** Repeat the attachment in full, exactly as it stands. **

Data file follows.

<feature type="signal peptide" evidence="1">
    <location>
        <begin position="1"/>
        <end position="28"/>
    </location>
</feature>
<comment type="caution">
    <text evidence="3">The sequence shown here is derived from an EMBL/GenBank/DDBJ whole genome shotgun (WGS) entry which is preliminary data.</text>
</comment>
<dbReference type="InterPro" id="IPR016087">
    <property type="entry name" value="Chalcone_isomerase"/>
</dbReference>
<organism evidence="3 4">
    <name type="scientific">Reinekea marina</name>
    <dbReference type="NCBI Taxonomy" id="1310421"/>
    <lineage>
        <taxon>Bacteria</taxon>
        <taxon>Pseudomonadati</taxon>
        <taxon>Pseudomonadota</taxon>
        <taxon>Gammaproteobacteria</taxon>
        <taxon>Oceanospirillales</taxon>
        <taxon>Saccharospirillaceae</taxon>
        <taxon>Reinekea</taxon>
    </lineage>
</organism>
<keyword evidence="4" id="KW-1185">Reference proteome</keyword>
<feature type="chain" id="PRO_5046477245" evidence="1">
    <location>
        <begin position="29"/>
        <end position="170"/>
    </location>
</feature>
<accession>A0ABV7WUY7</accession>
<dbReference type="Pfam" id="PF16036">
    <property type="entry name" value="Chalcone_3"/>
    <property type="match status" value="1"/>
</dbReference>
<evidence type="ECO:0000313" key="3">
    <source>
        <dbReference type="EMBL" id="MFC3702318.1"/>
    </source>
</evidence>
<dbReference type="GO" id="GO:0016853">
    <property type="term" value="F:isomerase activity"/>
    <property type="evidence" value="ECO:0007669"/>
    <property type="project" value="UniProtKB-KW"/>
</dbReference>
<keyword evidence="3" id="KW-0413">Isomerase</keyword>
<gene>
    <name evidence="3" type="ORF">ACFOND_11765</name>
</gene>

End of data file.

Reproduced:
<feature type="signal peptide" evidence="1">
    <location>
        <begin position="1"/>
        <end position="28"/>
    </location>
</feature>
<comment type="caution">
    <text evidence="3">The sequence shown here is derived from an EMBL/GenBank/DDBJ whole genome shotgun (WGS) entry which is preliminary data.</text>
</comment>
<dbReference type="InterPro" id="IPR016087">
    <property type="entry name" value="Chalcone_isomerase"/>
</dbReference>
<organism evidence="3 4">
    <name type="scientific">Reinekea marina</name>
    <dbReference type="NCBI Taxonomy" id="1310421"/>
    <lineage>
        <taxon>Bacteria</taxon>
        <taxon>Pseudomonadati</taxon>
        <taxon>Pseudomonadota</taxon>
        <taxon>Gammaproteobacteria</taxon>
        <taxon>Oceanospirillales</taxon>
        <taxon>Saccharospirillaceae</taxon>
        <taxon>Reinekea</taxon>
    </lineage>
</organism>
<keyword evidence="4" id="KW-1185">Reference proteome</keyword>
<feature type="chain" id="PRO_5046477245" evidence="1">
    <location>
        <begin position="29"/>
        <end position="170"/>
    </location>
</feature>
<accession>A0ABV7WUY7</accession>
<dbReference type="Pfam" id="PF16036">
    <property type="entry name" value="Chalcone_3"/>
    <property type="match status" value="1"/>
</dbReference>
<evidence type="ECO:0000313" key="3">
    <source>
        <dbReference type="EMBL" id="MFC3702318.1"/>
    </source>
</evidence>
<dbReference type="GO" id="GO:0016853">
    <property type="term" value="F:isomerase activity"/>
    <property type="evidence" value="ECO:0007669"/>
    <property type="project" value="UniProtKB-KW"/>
</dbReference>
<keyword evidence="3" id="KW-0413">Isomerase</keyword>
<gene>
    <name evidence="3" type="ORF">ACFOND_11765</name>
</gene>